Dad and son resting on a long haul flight with United Airlines

Help Your Toddler Sleep on the Plane by Avoiding These Mistakes

Getting your toddler to sleep is hard under optimal conditions. Throw a plane into the mix and you’ve got your work cut out for you. But getting your toddler to sleep on the plane is possible. Here are some common mistakes parents make that can prevent sleepy toddler time.

Forcing schedules

If I could only give one tip to parents traveling with toddlers, it would be this: flexibility changes everything. Travel is not the time to force schedules. Easier said than done when your child has been sticking to a routine, but it will save you in the end.

Mom holding sleeping toddler on plane ride

Instead of putting pressure on yourself to maintain normal nap times, let your little one lead. They’ll sleep when they’re tired. And even if they get off their schedule for awhile, in our experience, they usually get right back on schedule once you return home.

Telling your toddler it’s time for a nap is setting everyone up for failure. Being on a plane can be both exciting and overwhelming for kids, especially if they are new to flying. Have you ever tried to sleep when you’re excited about something? That’s like telling someone to eat when they’re not hungry.

This is one of those things where you’re just going to have to trust us. We’ve made the mistake of enforcing a schedule and we paid dearly for it. As legend has it, people from the flight to Amsterdam are still talking about us.

Forgetting comfort items

Airplanes aren’t exactly known for their extreme comfort. And while space constraints can leave much to be desired, you can equip yourself with things that will encourage sleep.

I recommend bringing a blanket or getting one of these travel nap mats. They roll up small, have an easy carry strap, and contain a blanket and pillow all-in-one. Plus, you can use them at the hotel. And you can always get the adult version to help you snooze with your kids.

You can get all kinds of inflatable airplane beds, but we typically recommend bringing something you can also use in the hotel, car, stroller, etc. to really maximize your space.

If your toddler normally sleeps with a pacifier, stuffed animal, or some other kind of comfort item, make sure it’s easily accessible on the plane and not packed away somewhere. We created a video on things to take with you on the plane when flying with a baby for just such occasion.

Resorting to medication

It can be extremely tempting to give your kiddo a dose of Benedryl to help them drift off to la la land during a flight. Personal take from a non-doctor: we’ve never used sleeping medication to get our toddlers to sleep on the plane. No judgement if you’ve done it; it’s a personal decision and one that should be made after consulting your doctor. Some doctors may give you the go ahead. But even if you get the okay, the benefits may not outweigh the risks.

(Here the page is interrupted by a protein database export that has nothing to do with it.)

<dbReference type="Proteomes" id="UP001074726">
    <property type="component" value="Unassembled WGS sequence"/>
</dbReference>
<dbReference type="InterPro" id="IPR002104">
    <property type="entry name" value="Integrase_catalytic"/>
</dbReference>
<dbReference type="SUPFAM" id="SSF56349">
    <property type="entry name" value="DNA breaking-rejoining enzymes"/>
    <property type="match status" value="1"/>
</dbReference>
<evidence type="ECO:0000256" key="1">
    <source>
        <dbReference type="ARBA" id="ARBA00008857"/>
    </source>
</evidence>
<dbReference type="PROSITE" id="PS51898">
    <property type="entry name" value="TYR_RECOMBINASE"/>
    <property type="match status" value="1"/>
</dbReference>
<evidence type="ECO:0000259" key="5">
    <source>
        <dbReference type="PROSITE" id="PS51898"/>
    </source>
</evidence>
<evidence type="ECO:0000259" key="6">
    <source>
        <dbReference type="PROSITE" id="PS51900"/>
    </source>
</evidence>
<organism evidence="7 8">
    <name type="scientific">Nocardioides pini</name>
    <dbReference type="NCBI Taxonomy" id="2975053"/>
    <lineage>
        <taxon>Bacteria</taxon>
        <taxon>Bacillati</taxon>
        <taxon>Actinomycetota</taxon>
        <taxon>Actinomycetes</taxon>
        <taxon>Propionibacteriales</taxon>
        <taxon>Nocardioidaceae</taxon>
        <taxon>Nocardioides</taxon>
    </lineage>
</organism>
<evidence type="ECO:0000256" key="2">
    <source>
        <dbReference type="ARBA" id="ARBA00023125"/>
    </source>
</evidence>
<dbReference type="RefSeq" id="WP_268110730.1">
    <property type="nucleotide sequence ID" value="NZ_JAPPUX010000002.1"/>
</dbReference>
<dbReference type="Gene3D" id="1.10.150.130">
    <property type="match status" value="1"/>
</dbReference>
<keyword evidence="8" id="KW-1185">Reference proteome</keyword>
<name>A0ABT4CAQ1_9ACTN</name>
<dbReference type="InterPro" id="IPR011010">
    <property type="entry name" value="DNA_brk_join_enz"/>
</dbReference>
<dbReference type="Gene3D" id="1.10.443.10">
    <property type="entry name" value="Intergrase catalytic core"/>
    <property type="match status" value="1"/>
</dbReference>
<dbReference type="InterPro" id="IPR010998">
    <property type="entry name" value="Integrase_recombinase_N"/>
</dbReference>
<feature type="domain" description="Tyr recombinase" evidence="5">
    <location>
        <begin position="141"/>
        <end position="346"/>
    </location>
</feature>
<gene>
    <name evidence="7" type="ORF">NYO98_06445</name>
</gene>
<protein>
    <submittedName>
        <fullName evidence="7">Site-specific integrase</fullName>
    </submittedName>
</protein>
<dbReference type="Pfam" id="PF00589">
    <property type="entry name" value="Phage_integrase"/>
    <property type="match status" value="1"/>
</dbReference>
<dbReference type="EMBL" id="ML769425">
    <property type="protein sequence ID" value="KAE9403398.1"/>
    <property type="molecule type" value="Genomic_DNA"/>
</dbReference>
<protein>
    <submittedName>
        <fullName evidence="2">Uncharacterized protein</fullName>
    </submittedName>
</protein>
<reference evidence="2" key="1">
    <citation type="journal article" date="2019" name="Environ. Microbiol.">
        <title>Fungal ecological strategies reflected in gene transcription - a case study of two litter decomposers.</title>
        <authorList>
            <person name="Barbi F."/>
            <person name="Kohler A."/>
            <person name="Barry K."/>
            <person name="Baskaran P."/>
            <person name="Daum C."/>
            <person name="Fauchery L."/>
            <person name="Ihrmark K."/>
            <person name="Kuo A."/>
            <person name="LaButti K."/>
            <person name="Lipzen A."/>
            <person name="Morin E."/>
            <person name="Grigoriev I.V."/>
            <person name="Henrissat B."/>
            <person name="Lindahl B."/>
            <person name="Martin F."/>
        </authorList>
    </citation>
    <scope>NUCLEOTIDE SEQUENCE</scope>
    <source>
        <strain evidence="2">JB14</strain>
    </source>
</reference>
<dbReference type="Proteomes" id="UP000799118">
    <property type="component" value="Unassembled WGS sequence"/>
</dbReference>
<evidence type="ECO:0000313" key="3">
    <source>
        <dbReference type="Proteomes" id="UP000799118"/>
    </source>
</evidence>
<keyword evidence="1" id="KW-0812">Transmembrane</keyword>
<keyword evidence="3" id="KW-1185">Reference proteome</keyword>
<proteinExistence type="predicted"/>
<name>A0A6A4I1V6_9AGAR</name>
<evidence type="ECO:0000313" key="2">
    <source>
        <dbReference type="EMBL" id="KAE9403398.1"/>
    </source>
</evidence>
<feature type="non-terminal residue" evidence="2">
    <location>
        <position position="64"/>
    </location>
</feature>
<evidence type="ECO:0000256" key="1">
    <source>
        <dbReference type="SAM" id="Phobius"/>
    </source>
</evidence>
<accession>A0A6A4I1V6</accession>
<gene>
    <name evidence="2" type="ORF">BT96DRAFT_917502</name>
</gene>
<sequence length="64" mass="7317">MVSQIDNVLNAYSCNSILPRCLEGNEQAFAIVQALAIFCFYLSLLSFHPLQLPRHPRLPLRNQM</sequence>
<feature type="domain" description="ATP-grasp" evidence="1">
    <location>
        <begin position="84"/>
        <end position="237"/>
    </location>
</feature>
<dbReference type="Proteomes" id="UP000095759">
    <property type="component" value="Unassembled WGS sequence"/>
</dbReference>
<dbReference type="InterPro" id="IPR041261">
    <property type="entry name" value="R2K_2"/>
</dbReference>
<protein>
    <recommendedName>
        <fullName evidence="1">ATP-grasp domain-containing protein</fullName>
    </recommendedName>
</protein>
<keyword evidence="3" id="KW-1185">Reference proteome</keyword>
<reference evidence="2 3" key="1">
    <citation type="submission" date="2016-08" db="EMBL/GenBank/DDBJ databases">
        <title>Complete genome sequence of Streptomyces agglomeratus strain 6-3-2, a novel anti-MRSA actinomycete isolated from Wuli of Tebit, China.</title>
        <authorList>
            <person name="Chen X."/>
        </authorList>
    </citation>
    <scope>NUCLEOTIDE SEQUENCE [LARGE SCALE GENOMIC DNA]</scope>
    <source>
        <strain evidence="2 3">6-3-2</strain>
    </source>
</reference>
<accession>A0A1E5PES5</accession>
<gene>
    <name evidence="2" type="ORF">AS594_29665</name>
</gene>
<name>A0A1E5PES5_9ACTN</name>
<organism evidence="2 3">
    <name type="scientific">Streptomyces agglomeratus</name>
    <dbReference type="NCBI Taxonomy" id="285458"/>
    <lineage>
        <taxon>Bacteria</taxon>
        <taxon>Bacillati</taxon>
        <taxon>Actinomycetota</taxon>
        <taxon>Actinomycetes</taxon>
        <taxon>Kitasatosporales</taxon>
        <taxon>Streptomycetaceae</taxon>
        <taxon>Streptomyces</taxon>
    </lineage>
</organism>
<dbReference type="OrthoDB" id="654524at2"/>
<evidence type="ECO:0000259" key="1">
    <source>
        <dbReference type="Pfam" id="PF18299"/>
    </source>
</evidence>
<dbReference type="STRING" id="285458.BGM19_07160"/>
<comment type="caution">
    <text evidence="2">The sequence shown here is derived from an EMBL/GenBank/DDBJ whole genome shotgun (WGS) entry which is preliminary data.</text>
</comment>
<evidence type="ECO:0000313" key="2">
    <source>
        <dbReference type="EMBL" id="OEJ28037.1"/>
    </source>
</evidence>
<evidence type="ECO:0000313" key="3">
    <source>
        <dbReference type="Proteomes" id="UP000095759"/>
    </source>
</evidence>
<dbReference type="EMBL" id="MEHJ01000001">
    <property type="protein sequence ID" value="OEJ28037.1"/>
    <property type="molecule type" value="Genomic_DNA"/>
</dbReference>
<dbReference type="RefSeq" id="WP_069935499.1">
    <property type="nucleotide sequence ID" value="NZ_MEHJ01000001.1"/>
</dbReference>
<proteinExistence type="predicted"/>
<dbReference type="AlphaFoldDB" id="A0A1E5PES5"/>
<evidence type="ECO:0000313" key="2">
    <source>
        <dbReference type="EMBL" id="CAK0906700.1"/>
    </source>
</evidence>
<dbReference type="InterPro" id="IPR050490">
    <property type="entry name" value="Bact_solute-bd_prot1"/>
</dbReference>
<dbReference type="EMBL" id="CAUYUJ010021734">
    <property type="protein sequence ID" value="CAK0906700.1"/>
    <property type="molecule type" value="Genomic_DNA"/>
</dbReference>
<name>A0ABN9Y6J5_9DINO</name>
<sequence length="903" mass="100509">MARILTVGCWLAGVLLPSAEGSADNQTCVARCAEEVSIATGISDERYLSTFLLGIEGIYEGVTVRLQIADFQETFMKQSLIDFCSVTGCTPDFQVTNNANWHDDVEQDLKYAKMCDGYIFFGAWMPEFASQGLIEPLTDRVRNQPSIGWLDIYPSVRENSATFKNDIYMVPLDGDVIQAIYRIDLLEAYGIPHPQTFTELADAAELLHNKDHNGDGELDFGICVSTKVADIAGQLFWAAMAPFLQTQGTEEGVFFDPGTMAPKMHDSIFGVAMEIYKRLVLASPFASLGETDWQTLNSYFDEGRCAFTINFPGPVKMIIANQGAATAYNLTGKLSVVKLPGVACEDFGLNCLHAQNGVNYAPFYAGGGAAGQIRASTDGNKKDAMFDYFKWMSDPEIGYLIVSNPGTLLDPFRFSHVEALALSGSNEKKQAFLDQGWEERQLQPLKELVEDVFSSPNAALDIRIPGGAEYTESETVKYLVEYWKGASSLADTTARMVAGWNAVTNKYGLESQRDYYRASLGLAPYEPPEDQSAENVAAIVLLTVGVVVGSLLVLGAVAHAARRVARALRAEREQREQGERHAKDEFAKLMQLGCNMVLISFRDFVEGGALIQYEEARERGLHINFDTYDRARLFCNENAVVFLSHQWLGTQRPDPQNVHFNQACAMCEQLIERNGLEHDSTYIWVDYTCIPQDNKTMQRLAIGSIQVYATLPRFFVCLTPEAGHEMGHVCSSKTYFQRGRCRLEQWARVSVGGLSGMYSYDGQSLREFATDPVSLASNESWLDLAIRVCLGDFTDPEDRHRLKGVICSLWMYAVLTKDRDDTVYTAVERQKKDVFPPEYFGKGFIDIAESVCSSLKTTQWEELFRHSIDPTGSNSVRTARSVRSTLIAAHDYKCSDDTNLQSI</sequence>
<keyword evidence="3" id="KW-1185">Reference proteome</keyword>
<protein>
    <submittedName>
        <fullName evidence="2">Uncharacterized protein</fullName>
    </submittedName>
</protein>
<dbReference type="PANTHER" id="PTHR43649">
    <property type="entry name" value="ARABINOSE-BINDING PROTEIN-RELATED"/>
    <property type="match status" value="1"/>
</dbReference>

Toddler sleep on plane
  • The effects can last 4-6 hours or longer, which means if your flight is under 6 hours, you may have the difficult task of getting a groggy child off the plane (and subsequently through the airport). Hot take, but sometimes the rebound effects of using benedryl or nyquil are worse than the sleep loss.
  • Using a sleep aid can mess with your toddler’s natural sleep cycle. If you force sleep, your kiddo may not be tired at night, which may lead to a later wake-up time in the morning. And before you know it, everything is all thrown off. You really risk putting off the inevitable mess, so we prefer to just meet it head on.

This article on giving kids benedryl when flying goes into more detail on how it can backfire.

If you do have a longer flight and you get doc’s approval, think about starting with a half dose. Enough to cause a little sleepiness without all the grogginess.

Not strategizing flight times

Baby sleeping in an airplane bassinet

While forcing routines is never a recipe for success, you can play the odds game to up your chances of your toddler sleeping on the plane. If you have the option of taking a flight during your toddler’s normal nap time, always go that route. They may be too excited to sleep, but it helps your chances if that’s when their body is normally sleepy.

Another great tactic is choosing an early morning flight. They may still be sleepy and more likely to nod off if you have a flight at 6 or 7 in the morning. Plus, if you have an early flight, getting your kiddo dressed is one less thing to worry about because it’s still socially acceptable to be wearing jammies. Win win!

Of course, this isn’t always a realistic option if there are large cost differences, but something that can help your toddler sleep on the plane. So it’s always worth checking.

Keeping them trapped in a stroller

Mom and daughter watching planes at the airport

Bringing your stroller through security is a game changer. There’s no doubt about it. Most airlines will allow you to gate check a stroller for free. And we recommend doing so. It can make it much more convenient to guide kids through an airport. But not allowing them time to escape and burn off some energy is a mistake.

Airports are full of staircases and escalators. Some have playgrounds or family areas. The key is to let them burn off their energy before you board the plane. They’ll be worn out and less squirmy during your flight.

3-year-old girl playing while watching planes at the airport in Chicago